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Business Manufacturing

Innovative firm leads the way – Howard Wright Ltd

Luke Lynch Nov 11

“Our main product range is hospital medical beds, and stretchers for emergency departments which have radiolucent decks and are fully electric”

CEO Bruce Moller

The Howard Wright story is one of those wonderful examples of kiwi ingenuity and innovation that has left its mark on the world stage and made a difference to human kind.

In the early 1960s, Howard Wright, a clever engineer and motor mechanic by trade was approached by a nurse who had seen a hospital bed that could be raised and lowered while on her overseas travels.

When asked if he could build something similar, Howard accepted the challenge and from the basement of his New Plymouth home Howard Wright Ltd was born.

Almost sixty years on, the tradition of innovation continues and Howard Wright Ltd specialises in the design and manufacture of stretchers and medical beds.

While Howard passed away in 2012, the New Plymouth based team at Howard Wright Ltd has retained his vision for innovative yet practical design under the leadership of CEO Bruce Moller, who has been part of the journey for the last 29 years.

In the mid 2000s the business went through the government’s Better by Design programme, progressing the way it designed and manufactured its products.

During the same period, Howard Wright Ltd also developed its export business and this financial year over 80% of its product will head to hospitals off-shore.

“Our main product range is hospital medical beds, and stretchers for emergency departments which have radiolucent decks and are fully electric,” says Bruce “We also design and manufacture some specialty products like the shower bathing trolley.

“The medical beds are mainly only sold in New Zealand and Australia, while the stretchers and shower trolleys are sold beyond Australasia.”

The latest generation medical bed is the M10. Developed and released in 2018, the M10 won the Gold Award at the Australian Good Design award and the Gold Design Award at Best Awards in New Zealand in its year of introduction.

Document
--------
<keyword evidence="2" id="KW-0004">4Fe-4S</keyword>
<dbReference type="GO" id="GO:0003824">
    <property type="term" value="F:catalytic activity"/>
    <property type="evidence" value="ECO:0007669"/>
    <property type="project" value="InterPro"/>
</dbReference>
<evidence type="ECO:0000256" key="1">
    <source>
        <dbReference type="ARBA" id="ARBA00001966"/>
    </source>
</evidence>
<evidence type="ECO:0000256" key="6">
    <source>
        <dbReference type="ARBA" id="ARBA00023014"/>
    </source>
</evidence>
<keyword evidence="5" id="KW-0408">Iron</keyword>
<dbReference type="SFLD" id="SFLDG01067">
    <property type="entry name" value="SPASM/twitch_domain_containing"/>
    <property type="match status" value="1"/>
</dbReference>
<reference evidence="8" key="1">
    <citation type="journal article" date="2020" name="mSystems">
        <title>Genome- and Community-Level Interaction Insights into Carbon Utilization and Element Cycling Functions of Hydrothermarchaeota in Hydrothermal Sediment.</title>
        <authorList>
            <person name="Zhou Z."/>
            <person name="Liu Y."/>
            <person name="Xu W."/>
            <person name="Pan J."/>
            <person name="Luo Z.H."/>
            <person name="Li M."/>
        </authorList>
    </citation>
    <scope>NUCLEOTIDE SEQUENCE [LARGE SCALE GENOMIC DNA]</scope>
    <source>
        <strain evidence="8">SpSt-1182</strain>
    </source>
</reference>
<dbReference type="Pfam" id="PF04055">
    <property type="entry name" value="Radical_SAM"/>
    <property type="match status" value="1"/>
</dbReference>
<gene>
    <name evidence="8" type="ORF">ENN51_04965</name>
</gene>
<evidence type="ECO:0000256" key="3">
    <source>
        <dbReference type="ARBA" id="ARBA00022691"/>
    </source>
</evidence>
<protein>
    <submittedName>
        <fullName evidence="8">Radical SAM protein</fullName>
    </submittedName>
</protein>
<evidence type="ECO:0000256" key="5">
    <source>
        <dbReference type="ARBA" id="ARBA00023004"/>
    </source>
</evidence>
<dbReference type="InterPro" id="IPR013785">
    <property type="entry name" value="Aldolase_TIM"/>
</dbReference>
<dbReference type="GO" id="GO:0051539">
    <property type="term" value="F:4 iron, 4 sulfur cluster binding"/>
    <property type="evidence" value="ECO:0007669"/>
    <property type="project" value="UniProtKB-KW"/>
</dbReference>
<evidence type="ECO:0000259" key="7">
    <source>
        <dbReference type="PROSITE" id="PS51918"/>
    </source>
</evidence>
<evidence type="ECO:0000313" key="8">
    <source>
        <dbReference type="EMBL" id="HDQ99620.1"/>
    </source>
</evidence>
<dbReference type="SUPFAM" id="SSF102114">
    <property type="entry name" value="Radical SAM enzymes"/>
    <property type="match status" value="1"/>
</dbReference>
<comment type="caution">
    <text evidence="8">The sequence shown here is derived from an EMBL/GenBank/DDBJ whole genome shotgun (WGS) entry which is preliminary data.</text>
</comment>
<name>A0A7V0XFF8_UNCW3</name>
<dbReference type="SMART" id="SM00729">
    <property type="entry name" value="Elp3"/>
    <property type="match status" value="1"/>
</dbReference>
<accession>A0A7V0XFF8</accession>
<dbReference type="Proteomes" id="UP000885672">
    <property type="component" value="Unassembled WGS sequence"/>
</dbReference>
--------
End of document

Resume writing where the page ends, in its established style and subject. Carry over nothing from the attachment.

The M10 was designed specifically to eliminate three key avoidable harms; patient falls, pressure injuries and cross infection, with the major change between the M10 and its predecessor the introduction of ‘EnableMe®’ safety sides.

“The safety sides are split— upper half (head end) and lower half (foot end)—so the lower half can be dropped while the upper half provides a reliable support aid for patients getting on or off the bed.”

Pressure injuries, or damage to the patient’s skin, are reduced by the bed’s smooth surfaces and safety sides that go down well below the mattress level so a patient getting on or off the bed doesn’t scrape the undersides of their legs.
30/30 positioning on the bed lifts both the backrest and leg raise to 30 degrees, cradling the patient without increasing pressure concentrations that could potentially result in pressure sores.

“The third avoidable harm is cross infection, which is mitigated through the M10’s removable deck panels, concealed cables and smooth, easy to clean surfaces,” says Bruce.

“In the Covid world these types of design innovations have proven very important.”

Since the bed was first introduced, a number of factory fitted options have been added including a 5th wheel, enabling the bed to be more easily manoeuvred.

“That 5th wheel also has a brake power cable alert on it. If the bed is plugged into the mains power and the brake is released, it detects that there’s mains power coming into the bed and you can make sure its unplugged before moving it away—it’s a nice safety measure that saves damage to the bed.

“Also, if the bed is brought into a station in the ward and plugged in but the brakes have not been applied a warning sensor will sound, avoiding inadvertent movement of the bed and possible harm to the patient.”

Bruce says the experienced team at Howard Wright work very hard to be a design-led business – designing for the users.

“It’s all around user safety and ease of use. We constantly challenge each other when we’re designing something; will that really work for the user?

“We want our products to be super easy and safe to use and having that philosophy embedded in the company has now become part of our culture.”

Reflecting on the business origins and its achievements, you would have to think Howard would be proud of what he started in the basement of his New Plymouth home.

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